Land Bird Conservation Plan Colorado  

Introduction
Overview of Colorado
Physiographic Region 36

  • Grasslands
  • Lowland Riparian
  • Shore/Bank
  • Wetlands


  • Physiographic Region 62
    Physiographic Region 87
    Implementation Strategies
    Literature Cited
    Appendices

    Physiographic Region 36: Central Shortgrass Prairie

    Upland Sandpiper (Bartramia longicauda)

    Associated Species: Other species that may use habitat in a similar way and/or respond similarly to threats, management, and conservation activities include Grasshopper Sparrow and Western Meadowlark.

    Distribution: Upland Sandpipers breed from north-central Alaska east to southern New Brunswick, south to central Virginia, and west to northeastern Colorado. Within Colorado, they nest only in the northeastern corner of the state.

    Habitat Requirements: Upland Sandpipers prefer meadows, croplands, and mixed-grass and tallgrass prairies. In Colorado, they find suitable nesting habitat in grassy riparian zones. Upland Sandpipers avoid nesting in vegetation taller than about 62 cm (24 in) and often nest in much shorter vegetation--less than 6 cm (2.4 in). They also avoid nesting in croplands. They use open areas, such as grazed pasture, cut hayfields, and croplands with vegetation shorter than about 27 cm (10.5 in), for foraging (Bolster 1990).

    Ecology: Upland Sandpipers arrive in Colorado in April and nest in May. The young fledge in June. They depart for their wintering grounds in the grasslands of southern South America by late July. The diet consists primarily of insects, especially grasshoppers, locusts, and weevils; they also eat some seeds and grains.

    Management Issues and Conservation Recommendations: The primary causes of population declines are probably the loss of breeding and wintering habitat by conversion to agriculture and the removal of taller vegetation by intensive grazing. Colorado populations are at the periphery of the species' range, and suitable habitat is scarce even without loss due to human activities. Protect mixed-grass and tallgrass habitats in riparian zones.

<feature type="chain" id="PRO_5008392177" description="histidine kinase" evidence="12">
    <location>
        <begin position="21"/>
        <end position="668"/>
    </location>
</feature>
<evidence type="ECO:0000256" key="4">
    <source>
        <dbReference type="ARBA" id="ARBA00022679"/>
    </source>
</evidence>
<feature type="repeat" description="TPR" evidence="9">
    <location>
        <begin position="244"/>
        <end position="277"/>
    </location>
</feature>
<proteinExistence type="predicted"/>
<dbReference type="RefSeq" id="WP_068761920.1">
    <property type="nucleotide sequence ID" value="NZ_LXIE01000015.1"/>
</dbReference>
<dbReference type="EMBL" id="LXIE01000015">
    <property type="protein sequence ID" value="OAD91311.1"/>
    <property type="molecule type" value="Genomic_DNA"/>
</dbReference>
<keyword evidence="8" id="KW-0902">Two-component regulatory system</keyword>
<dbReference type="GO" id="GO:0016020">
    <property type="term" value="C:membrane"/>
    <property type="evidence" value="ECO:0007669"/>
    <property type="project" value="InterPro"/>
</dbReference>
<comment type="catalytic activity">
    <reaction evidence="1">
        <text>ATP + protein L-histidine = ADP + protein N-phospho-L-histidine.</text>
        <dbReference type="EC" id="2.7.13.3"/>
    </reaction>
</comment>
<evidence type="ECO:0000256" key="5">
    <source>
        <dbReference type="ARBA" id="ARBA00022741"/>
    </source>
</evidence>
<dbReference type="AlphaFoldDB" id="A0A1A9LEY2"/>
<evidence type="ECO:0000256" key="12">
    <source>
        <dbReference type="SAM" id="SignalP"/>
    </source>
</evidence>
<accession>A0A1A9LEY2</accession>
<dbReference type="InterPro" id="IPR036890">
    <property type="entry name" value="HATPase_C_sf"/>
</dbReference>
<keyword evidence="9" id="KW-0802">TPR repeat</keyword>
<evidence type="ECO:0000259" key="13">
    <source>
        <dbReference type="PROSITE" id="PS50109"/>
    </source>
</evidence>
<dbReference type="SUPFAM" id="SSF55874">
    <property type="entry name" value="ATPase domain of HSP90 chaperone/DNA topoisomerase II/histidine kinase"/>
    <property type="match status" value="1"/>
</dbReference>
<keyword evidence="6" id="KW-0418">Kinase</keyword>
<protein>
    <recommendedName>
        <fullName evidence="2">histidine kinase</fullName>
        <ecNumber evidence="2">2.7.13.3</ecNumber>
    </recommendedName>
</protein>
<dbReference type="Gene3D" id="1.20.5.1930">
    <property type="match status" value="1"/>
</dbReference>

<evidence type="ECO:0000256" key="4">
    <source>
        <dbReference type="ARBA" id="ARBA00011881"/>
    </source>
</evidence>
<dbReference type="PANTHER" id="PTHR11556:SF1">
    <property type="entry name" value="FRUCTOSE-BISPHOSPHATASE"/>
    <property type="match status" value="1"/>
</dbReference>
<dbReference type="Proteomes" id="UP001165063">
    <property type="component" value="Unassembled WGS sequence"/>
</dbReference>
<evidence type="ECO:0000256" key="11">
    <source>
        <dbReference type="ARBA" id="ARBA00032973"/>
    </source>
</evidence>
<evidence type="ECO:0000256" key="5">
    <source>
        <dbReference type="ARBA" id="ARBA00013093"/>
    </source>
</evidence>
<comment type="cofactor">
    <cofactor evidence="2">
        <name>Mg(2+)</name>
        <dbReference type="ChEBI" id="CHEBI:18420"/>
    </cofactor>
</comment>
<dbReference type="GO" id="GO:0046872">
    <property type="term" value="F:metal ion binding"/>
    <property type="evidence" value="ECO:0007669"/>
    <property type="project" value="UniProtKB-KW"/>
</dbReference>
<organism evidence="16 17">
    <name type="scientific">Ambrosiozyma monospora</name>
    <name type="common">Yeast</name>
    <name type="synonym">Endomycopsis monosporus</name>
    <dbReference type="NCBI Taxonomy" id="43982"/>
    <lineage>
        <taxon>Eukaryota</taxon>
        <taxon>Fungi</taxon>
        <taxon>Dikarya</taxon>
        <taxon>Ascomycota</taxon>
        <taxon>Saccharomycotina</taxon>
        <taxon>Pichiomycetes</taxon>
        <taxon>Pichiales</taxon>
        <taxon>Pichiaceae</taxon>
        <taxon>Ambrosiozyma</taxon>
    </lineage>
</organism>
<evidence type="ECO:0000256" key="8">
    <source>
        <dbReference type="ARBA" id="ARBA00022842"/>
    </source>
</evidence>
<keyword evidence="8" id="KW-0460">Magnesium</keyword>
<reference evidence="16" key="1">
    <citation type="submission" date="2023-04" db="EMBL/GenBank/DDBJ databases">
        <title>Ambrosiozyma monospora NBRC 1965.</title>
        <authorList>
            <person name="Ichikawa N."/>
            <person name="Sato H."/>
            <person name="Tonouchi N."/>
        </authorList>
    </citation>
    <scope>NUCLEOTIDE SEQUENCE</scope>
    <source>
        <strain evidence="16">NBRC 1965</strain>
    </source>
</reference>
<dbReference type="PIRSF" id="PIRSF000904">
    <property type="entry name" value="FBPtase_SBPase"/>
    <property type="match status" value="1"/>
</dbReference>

Many broods are lost when hay is cut in the second half of July, before young birds have fledged. To protect these birds, cut hay 7-10 days later, cut hay several inches taller, or leave islands of uncut hay in each field as refugia (Bolster 1990).

    Status and Reasons for Concern: This species is representative of an uncommon habitat type (midgrass and tallgrass riparian zones) within this physiographic area. This is a USFS Sensitive Species in Region 2. Within the Central Shortgrass Prairie, BBS data do not show a statistically significant annual rate of change between 1966 and 1996 (P = 0.54; n = 29 routes). Upland Sandpipers were present on an average of 9.76% (SE = 1.66) of the BBS routes run in Physiographic Area 36 in Colorado during 1988-1997, at an average abundance of 0.28 (SE = 0.09) individuals per route. The mean number of routes run each year was 29.2 (SE = 2.28). This species is monitored by MCB with tracking transects.

    Biological Objective: Maintain or increase the species' distribution and abundance, based upon results from the BBS and MCB monitoring programs.

    Selected References: Andrews and Righter 1992, Kingery 1998, Kirsch and Higgins 1976.


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